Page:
“I still write like I’m being chased by a bear. In fact, I live like I’m being chased by a bear. Most of us transplantees are this way. We don’t waste our time with the non-essential or the petty. I make the most of each and every single “bonus” day Nyssa has gifted me.”
The reason I started writing My Grape Year and my other Grape Series memoirs is that I didn’t know if I would be around to tell my girls their story in person. I wanted them to know they came from a place of love and the best way to record that for them was a book.
When I was going through all the pre-transplant appointments a social worker suggested that I write letters to my children in case I didn’t survive the transplant surgery (a very real possibility).
I said “well, I’ve already written them a few books.”
She squinted at me. “Let me guess, you’re one of those Type A personalities.”
Primary Sclerosing Cholangitis, PSC for short – what is it and what can we do to help?
PSC – and no, I’d never heard of it before either until I was diagnosed – is an auto-immune disease of the bile ducts and liver. Currently, it is the “black box” of liver disease, as it has no treatments and no cure. The only way to prevent eventual death from PSC due to cirrhosis, sepsis, or liver failure is a liver transplant. It’s an orphan disease, so poorly served as far as research dollars go.
If you are interested in donating, a patient advocacy and fundraising group that gives out research grants every year to promising research projects. If you are in the US here is the link: https://pscpartners.org/donate/
As you can imagine, The PSC and the transplant worlds are tightly intertwined. As a multi-tasking mother, I am so infuriated with the current “opt-in” organ donation system and the fact that it is completely ineffective. The hundreds of deaths that happen every year because of the lack of donated organs could be prevented by one piece of legislation, changing our system to an “opt-out system”.
An “opt-out” system means that everyone is considered an organ donor unless they “opt-out. This has been successfully established in so many countries – Spain, All the Scandinavian countries, France, Wales, etc. etc. and in those countries, transplant waiting lists are effectively a thing of the past. I’ve started a petition for this. Just sign here: http://chng.it/cxvpTVnx
To say PSC was a game changer for you is an understatement. Can you try to explain how you felt before you were diagnosed, and how you feel now? Is there a spiritual element to it?
I’m a big believer that shitty things in life don’t happen for a reason. If we were to swallow all that “everything happens for a reason” claptrap and extrapolate it out then we would say that a child getting bone cancer when they were ten years old happened for a reason. That is beyond cruel and blatant victim blaming, so if you are one of those people who say that without thinking about it, stop.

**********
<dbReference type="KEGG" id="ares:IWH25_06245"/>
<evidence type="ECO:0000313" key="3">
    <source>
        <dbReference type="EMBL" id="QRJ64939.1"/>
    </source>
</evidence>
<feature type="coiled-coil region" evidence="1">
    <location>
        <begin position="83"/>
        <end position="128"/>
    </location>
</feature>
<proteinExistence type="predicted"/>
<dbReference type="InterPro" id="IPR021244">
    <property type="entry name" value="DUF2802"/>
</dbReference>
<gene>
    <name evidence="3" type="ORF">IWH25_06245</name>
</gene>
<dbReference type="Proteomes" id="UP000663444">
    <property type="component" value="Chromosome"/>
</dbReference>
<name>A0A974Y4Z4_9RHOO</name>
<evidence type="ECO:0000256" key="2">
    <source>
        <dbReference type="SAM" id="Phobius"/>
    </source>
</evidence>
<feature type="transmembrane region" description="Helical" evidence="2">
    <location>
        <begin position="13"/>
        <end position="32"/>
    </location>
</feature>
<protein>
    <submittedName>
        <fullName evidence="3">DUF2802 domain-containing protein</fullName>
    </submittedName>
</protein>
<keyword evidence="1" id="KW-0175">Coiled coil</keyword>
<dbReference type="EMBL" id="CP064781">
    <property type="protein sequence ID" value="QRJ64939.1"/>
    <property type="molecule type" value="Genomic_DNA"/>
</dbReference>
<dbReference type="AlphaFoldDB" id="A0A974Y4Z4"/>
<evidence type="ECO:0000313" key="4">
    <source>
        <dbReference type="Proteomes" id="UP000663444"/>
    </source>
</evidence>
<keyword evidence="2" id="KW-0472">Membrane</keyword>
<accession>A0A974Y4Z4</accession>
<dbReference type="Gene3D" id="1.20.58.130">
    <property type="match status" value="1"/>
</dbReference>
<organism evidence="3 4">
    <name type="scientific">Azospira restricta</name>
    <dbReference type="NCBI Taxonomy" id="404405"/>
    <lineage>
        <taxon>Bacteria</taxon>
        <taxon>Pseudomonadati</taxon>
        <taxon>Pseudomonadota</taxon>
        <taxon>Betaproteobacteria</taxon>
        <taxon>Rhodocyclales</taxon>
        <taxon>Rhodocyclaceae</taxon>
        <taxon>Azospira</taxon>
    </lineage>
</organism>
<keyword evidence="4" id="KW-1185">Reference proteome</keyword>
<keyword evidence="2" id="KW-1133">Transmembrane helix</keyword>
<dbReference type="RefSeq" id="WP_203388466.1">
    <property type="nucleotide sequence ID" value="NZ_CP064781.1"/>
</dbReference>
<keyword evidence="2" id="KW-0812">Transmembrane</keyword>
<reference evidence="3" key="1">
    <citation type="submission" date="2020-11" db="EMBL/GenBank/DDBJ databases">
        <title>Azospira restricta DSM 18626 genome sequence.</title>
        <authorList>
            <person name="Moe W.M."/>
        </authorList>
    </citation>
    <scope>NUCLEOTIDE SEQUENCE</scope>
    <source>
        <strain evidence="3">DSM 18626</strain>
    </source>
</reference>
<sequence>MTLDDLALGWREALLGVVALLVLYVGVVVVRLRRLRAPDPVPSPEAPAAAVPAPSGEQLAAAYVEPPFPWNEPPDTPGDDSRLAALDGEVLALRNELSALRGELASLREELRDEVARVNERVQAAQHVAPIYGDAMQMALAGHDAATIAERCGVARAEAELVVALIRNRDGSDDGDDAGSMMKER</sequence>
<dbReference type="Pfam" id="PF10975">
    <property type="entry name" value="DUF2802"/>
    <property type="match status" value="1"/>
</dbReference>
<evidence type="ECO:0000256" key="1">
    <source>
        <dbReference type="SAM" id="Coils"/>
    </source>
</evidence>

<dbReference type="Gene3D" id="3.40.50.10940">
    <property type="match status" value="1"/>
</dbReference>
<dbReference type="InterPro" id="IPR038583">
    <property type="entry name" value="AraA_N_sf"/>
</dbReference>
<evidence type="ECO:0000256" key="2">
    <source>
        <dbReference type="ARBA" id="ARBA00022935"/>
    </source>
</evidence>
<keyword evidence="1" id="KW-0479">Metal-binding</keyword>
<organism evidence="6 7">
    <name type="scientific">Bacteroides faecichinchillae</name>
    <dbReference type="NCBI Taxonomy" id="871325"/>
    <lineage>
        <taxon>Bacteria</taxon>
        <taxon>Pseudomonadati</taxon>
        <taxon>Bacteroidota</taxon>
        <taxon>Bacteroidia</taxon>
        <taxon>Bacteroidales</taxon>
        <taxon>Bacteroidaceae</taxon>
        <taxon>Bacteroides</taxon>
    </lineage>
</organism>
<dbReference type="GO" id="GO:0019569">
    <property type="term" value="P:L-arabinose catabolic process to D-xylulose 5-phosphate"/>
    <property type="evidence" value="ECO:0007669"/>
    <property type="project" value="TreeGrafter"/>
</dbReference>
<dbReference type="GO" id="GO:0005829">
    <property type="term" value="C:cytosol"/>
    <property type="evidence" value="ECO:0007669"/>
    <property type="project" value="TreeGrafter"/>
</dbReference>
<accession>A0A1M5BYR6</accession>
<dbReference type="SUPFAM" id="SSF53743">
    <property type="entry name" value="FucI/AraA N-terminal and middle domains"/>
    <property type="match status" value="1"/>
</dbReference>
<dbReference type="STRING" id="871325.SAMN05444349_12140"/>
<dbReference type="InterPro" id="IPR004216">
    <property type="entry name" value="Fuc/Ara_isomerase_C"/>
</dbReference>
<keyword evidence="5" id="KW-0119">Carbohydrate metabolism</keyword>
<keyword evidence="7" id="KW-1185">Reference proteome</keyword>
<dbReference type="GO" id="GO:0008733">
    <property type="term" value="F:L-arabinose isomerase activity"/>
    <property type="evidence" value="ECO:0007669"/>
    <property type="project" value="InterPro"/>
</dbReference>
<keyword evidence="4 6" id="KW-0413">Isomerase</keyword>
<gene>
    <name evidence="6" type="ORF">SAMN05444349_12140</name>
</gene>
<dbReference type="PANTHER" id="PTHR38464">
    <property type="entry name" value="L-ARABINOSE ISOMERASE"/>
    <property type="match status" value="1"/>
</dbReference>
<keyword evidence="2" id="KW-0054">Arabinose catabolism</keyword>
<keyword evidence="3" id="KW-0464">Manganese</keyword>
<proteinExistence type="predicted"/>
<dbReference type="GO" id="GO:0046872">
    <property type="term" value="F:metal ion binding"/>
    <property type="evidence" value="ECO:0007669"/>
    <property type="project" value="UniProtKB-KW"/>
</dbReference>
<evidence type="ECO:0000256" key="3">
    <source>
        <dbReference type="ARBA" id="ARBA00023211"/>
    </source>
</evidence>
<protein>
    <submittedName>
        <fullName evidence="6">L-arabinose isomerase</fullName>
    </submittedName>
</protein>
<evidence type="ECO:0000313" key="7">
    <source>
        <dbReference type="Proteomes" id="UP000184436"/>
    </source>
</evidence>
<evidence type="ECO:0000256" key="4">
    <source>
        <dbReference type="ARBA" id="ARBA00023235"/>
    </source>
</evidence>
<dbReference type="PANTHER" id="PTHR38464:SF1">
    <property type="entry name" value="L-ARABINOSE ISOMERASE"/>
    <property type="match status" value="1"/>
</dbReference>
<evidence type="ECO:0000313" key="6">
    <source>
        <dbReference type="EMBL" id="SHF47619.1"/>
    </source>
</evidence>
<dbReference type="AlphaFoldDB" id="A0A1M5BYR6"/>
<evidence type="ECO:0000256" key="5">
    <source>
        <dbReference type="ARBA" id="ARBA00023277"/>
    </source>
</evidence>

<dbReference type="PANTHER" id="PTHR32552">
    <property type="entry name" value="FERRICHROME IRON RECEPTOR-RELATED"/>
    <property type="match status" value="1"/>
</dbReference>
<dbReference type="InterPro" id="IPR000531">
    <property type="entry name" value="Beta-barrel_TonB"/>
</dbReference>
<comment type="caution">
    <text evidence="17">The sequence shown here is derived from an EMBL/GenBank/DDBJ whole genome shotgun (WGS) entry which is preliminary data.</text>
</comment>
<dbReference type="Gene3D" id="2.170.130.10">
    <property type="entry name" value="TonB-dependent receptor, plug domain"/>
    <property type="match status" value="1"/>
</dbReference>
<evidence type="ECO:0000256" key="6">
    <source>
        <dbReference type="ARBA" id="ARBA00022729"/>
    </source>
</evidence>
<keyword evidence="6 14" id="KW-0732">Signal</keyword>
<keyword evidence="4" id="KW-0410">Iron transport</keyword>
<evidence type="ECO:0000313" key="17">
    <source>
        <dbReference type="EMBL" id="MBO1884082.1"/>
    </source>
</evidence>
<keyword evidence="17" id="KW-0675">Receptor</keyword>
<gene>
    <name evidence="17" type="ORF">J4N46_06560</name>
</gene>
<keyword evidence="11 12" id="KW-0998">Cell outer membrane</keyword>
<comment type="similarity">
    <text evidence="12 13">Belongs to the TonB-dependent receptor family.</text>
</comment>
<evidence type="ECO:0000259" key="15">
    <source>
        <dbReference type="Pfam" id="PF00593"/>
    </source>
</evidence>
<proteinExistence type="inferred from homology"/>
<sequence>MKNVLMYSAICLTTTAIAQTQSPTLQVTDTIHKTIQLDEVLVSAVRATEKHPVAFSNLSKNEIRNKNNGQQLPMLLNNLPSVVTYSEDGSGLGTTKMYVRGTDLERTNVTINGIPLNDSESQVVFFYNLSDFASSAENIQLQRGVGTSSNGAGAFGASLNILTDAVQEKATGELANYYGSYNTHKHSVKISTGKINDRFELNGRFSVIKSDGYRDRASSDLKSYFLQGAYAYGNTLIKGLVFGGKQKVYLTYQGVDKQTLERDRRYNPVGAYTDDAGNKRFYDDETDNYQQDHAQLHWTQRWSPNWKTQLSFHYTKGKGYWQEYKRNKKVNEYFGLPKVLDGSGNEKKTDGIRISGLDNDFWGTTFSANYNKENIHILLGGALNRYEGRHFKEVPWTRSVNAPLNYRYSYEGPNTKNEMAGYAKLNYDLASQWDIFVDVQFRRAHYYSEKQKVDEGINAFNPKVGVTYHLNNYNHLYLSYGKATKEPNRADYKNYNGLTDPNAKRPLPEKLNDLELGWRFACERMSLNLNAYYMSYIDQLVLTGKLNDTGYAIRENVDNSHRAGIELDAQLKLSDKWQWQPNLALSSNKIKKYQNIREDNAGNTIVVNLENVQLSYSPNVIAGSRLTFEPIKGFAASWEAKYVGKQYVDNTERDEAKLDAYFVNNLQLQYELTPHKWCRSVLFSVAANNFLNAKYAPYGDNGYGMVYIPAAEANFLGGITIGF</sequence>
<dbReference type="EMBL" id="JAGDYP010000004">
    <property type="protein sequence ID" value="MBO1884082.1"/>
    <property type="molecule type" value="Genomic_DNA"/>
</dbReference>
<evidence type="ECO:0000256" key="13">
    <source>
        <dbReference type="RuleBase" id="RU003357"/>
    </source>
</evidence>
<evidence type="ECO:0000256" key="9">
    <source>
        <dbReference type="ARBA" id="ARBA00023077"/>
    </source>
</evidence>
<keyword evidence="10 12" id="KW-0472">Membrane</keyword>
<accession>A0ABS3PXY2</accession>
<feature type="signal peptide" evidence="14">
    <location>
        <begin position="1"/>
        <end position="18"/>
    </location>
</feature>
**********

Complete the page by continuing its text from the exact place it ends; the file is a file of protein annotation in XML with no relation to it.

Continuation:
The same goes for people saying you can “manifest” your destiny. I heard that a lot when I was ill, and it is a sickening privileged thing to say. Would you say that to a terminally ill child, or the generations of Jewish people lost to the holocaust? Did they manifest that? I call bullshit.
That being said, I am a huge believer that we can choose to give meaning to the crap things that happen to us in life. That simple act can be transcendent and spiritual, like Viktor Frankl wrote in “Man’s Search for Meaning”. For me, as soon as I became diagnosed my life and my priorities became very simple – my family, my friends, and my writing. That was it.
This clarity has remained and has been a huge gift. I also choose to give my PSC and transplant journey meaning by advocating for an opt-out organ donation system, fundraising and awareness raising for PSC research and the PSC registry and mentoring fellow PSCers.
As Frankl wrote “Everything can be taken from a man but one thing: the last of the human freedoms—to choose one’s attitude in any given set of circumstances, to choose one’s own way.”
Your family has very deep roots in Victoria and you are all very close. How did your upbringing shape who you are now?
I’m a born and bred island girl like my two sisters. In fact my mother’s side of the family comes an even smaller island – Saltspring Island. The West Coast is in our blood. We were brought up fishing, crabbing, and occasionally hunting. It was a wild, unfettered childhood full of snake hunting and fort building in Uplands Park with our neighborhood gang of kids. I feel grateful for that and for being a child and a young adult before the advent of social media.